C/O Jessica Yang
What embracing identity and finding community has meant in a year of uncertainty for the queer community
This year has been nothing short of challenges and adjustments as we all continue to adapt to the changing circumstances of the COVID-19 pandemic. For students who identify with the 2SLGBTQIA+ community, these experiences can often look quite different.
Emma Zhang, president of the McMaster Queer and Trans Colour Club, said that being in an online space has made personal connections to the queer community more accessible.
“As everyone is shifting into online spaces, it is more accessible for me to reach out to [queer] places and communities in a way that is on my own terms and in a way that will ensure confidentiality, if need be,” said Zhang.
However, though online spaces are accessible, Emily Liang, promotions coordinator of QTCC, said there are caveats. Resources become more accessible online only if you know about these resources already and this may be more challenging especially for those who hadn’t known or explored their queer identity before the pandemic.
Having online-only club activities can also be troubling for folks who are not living in places where they can feel safe about their queer identity.
Although the queer community can be important for 2SLGBTQIA+ folks, every queer person has their own unique experiences with their sexuality. Understanding that there is diversity in the community and that each individual has their own values and their own way of approaching their sexuality is important.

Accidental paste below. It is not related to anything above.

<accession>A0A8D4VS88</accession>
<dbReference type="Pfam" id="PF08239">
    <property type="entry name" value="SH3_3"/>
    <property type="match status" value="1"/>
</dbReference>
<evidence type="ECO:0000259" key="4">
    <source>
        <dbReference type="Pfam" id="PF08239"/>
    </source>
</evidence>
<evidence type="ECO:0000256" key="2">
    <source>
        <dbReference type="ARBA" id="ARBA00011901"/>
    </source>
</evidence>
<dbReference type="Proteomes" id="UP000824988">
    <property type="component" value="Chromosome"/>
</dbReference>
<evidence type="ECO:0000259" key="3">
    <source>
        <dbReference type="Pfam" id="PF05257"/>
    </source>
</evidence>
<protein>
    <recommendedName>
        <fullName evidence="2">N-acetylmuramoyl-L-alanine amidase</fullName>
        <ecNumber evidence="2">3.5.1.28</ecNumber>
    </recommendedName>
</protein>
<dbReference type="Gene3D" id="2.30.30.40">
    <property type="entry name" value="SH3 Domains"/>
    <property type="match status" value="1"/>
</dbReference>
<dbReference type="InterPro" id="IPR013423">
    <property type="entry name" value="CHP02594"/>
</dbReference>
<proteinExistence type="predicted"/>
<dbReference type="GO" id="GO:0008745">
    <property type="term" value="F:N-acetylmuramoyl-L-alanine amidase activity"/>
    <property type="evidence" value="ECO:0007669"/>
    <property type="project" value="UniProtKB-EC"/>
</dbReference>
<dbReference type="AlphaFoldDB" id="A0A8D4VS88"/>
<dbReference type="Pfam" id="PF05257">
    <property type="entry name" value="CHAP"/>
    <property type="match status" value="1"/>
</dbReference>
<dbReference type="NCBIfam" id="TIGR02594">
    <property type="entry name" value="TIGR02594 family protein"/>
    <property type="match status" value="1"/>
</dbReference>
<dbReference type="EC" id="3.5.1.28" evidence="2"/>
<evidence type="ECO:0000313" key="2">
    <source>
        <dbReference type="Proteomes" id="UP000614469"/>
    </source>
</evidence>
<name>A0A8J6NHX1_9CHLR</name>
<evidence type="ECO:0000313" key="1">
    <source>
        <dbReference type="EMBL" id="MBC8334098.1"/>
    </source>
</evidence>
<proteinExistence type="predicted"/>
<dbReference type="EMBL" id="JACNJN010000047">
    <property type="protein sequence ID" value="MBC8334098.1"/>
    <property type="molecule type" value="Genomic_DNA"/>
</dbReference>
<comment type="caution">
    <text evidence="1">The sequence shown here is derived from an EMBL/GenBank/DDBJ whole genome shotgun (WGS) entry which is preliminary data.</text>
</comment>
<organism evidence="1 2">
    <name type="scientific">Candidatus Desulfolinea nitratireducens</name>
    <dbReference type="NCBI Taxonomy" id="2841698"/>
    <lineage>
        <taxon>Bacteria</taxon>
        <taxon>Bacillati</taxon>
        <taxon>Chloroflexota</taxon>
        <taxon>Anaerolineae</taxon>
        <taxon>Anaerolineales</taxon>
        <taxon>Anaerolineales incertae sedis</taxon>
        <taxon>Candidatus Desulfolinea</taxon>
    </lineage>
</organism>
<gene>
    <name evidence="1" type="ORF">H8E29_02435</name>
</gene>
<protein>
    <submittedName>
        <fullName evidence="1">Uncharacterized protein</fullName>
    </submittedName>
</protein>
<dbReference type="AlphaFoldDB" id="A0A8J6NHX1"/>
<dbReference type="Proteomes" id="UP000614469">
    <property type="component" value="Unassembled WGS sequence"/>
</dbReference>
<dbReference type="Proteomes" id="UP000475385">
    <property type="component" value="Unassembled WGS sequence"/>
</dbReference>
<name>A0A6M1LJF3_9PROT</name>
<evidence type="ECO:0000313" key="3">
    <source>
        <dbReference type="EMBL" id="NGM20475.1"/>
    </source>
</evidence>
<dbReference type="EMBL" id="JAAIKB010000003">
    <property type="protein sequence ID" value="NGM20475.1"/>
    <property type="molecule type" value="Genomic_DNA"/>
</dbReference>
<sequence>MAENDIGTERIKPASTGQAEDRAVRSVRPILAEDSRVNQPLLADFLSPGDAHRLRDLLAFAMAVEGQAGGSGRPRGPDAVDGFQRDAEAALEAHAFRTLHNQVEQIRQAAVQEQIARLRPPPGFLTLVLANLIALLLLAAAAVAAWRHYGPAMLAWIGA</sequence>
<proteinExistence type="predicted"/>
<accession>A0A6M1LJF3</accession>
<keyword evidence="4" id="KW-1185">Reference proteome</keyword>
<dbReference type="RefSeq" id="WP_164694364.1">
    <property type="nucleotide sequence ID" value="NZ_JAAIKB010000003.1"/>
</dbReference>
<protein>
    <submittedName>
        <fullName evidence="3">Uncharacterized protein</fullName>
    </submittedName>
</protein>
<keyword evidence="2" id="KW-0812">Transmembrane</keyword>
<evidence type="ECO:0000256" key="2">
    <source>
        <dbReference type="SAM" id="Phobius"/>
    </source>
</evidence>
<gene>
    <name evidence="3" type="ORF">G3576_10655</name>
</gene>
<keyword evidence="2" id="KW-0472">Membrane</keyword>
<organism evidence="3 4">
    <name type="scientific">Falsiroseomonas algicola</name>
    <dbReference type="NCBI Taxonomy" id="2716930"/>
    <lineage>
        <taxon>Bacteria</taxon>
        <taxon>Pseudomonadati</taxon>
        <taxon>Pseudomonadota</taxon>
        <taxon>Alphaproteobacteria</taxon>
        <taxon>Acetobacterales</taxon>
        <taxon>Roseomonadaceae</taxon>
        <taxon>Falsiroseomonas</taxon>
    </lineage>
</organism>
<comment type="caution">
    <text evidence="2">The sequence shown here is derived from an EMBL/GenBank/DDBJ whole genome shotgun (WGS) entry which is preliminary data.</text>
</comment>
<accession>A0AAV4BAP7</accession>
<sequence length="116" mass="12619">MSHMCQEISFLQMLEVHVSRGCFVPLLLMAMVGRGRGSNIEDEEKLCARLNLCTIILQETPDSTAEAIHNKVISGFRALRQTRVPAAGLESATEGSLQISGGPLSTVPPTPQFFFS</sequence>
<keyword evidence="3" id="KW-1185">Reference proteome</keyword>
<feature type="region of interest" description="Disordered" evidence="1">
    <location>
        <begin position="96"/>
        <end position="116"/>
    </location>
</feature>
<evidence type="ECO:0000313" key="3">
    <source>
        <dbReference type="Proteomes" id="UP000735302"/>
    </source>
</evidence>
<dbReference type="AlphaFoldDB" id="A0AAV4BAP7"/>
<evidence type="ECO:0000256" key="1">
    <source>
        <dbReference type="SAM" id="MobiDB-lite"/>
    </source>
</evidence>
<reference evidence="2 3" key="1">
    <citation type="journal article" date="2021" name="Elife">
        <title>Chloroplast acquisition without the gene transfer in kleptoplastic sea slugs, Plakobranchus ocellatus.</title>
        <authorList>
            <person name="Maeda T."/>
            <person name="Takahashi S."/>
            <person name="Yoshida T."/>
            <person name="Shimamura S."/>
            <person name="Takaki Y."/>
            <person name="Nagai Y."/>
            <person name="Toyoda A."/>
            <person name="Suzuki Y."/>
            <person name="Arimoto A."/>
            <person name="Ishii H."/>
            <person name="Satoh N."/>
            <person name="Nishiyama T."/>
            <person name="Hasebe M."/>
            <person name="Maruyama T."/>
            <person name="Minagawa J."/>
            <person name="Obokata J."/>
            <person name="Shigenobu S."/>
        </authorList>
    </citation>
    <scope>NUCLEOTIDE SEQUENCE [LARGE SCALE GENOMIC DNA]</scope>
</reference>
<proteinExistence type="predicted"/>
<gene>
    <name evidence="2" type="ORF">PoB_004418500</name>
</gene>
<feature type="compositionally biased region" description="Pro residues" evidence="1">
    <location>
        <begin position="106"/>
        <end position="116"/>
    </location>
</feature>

“When you are part of the same community like this, like we’re all part of the queer community, I think some people overextend the extent to which your experiences are the same,” said Liang.
At McMaster, the QTCC provides a unique space for racialized queer folks to find community. The intersectionality of race and sexual orientation plays an important role in shaping the different experiences that queer folks face.
Zhang explained that examples of white privilege within the community include a lack of understanding of the barriers that racialized people may live with.
“[W]hen your white queer friend who says ‘Why don’t you just tell your parents? I’m sure they’ll listen if you just like talk to them’ . . . That kind of is ignorant to the familial piety that may be present within racialized communities and the general greater stigma associated with sexuality and sex,” said Zhang.
Language and terminology can also place additional barriers to discussing their sexuality with family.
“[P]ersonally, my parents have made really terrible remarks about people within the queer community and they don’t even understand what gender identity is, so how do I even bring it up to them if they don’t know what it is . . . Also, my parents are immigrants. They immigrated here [and] they don’t really speak English to a fluent degree, so how can I really talk to them using English words that they wouldn’t even understand in their native tongue?” said Zhang.
For anyone who is looking for ways to better connect with their queer identity, Liang emphasized that there are many ways to do so and she encourages folks to try exploring connections in the community in whatever way they feel comfortable.
Moving forward, given the pros and cons to hosting events online, Zhang and Liang said that QTCC will most likely have a hybrid of online and in-person events next year. Importantly, the club looks forward to fostering more continuity within their events so that queer folks can build long-lasting friendships at McMaster.